Leonard Downie Jr. said today he is stepping down as The Washington Post's executive editor, ending a 17-year tenure in which the paper became a major online force and won a slew of prizes for high-profile investigations, including one that Downie published over President Bush's objections.
Downie, 66, said his last day will be Sept. 8. The paper's new publisher, Katharine Weymouth, said she plans to announce a successor soon.
"After 44 years, the notion of not working in the newsroom anymore brings a lot of emotions," Downie said in an interview. "I will really miss it . . . At the same time I'm ready to do this, because so much further change now needs to take place at the newspaper and Web site, and someone else should be tackling that."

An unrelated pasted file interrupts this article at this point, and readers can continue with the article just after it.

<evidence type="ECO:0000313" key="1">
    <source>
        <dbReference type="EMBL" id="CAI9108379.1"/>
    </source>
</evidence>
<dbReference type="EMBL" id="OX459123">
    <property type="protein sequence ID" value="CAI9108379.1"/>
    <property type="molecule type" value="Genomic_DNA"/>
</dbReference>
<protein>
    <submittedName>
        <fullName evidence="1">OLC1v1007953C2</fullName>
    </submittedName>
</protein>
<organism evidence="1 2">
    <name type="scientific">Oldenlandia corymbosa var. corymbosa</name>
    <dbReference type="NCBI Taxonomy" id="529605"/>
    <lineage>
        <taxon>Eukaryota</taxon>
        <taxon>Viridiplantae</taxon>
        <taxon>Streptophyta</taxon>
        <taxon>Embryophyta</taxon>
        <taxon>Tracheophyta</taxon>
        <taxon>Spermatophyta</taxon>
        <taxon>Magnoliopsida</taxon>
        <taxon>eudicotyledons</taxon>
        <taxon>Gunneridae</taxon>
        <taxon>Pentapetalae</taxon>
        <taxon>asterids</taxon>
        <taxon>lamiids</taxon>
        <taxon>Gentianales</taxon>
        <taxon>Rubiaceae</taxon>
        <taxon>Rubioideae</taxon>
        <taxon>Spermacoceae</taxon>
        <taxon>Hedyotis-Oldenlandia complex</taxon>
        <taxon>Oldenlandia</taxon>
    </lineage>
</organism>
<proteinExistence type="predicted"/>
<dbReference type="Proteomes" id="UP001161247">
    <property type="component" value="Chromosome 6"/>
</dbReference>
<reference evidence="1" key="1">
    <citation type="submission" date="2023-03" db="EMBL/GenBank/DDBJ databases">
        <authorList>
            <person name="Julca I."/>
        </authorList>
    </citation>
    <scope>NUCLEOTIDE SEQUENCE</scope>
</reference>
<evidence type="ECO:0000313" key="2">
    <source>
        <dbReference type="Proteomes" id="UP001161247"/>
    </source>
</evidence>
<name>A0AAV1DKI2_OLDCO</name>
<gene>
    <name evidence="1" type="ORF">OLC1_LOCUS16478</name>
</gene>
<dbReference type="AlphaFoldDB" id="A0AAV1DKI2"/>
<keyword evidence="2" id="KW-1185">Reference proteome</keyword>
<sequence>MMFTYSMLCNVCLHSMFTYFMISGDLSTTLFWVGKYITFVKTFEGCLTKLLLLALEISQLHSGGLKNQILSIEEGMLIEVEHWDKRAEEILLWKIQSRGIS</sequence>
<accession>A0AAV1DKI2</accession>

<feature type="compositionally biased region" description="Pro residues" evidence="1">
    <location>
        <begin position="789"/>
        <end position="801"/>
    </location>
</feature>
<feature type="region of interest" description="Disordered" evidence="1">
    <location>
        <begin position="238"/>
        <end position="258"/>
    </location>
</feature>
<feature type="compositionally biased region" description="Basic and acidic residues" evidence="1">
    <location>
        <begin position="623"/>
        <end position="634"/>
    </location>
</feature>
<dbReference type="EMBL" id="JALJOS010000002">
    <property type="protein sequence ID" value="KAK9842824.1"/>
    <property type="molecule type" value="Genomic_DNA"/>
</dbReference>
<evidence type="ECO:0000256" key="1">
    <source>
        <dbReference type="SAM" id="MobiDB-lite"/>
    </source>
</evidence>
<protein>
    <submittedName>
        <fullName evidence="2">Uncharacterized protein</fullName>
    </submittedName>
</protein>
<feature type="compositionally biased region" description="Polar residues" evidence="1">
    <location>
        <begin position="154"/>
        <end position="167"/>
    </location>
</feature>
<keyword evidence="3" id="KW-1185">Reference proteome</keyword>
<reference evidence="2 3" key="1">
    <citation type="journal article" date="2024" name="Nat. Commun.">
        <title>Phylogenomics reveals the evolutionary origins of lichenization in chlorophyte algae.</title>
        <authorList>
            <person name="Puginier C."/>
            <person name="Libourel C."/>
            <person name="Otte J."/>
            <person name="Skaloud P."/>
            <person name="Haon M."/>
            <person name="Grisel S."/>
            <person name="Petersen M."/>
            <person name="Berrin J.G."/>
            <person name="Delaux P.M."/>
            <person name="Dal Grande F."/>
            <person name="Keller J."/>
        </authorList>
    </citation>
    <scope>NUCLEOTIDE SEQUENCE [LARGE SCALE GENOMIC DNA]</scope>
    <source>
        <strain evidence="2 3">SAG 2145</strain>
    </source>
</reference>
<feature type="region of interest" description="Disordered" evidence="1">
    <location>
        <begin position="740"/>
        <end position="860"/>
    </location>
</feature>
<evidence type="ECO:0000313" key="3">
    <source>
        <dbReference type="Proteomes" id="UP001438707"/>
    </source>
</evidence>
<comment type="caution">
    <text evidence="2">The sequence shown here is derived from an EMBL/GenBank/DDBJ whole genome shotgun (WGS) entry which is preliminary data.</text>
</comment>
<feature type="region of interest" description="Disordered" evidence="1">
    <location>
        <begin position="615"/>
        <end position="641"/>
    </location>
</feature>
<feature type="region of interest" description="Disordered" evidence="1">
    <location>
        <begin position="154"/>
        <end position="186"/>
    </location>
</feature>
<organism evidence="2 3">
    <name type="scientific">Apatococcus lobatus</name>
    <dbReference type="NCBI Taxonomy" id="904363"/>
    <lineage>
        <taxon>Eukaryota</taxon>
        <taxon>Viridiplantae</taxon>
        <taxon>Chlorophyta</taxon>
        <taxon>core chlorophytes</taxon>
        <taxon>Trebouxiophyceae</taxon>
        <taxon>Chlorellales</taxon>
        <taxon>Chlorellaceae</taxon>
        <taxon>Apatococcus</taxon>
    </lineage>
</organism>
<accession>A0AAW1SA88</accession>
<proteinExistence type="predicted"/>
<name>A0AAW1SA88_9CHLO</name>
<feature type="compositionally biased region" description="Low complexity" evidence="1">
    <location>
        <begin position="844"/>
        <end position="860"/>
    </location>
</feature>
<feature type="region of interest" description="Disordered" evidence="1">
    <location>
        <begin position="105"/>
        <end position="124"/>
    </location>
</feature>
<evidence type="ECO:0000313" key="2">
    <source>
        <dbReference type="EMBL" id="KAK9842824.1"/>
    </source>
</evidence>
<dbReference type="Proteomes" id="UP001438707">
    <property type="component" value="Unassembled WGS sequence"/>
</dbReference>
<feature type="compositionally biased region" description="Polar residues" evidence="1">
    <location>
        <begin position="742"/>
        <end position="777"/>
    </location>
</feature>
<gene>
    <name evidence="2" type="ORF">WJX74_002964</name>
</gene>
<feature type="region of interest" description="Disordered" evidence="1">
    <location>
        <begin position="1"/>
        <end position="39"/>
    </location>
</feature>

He summed up his management philosophy in a sentence: "You hire people smarter and more talented than you and enable them to do their best work."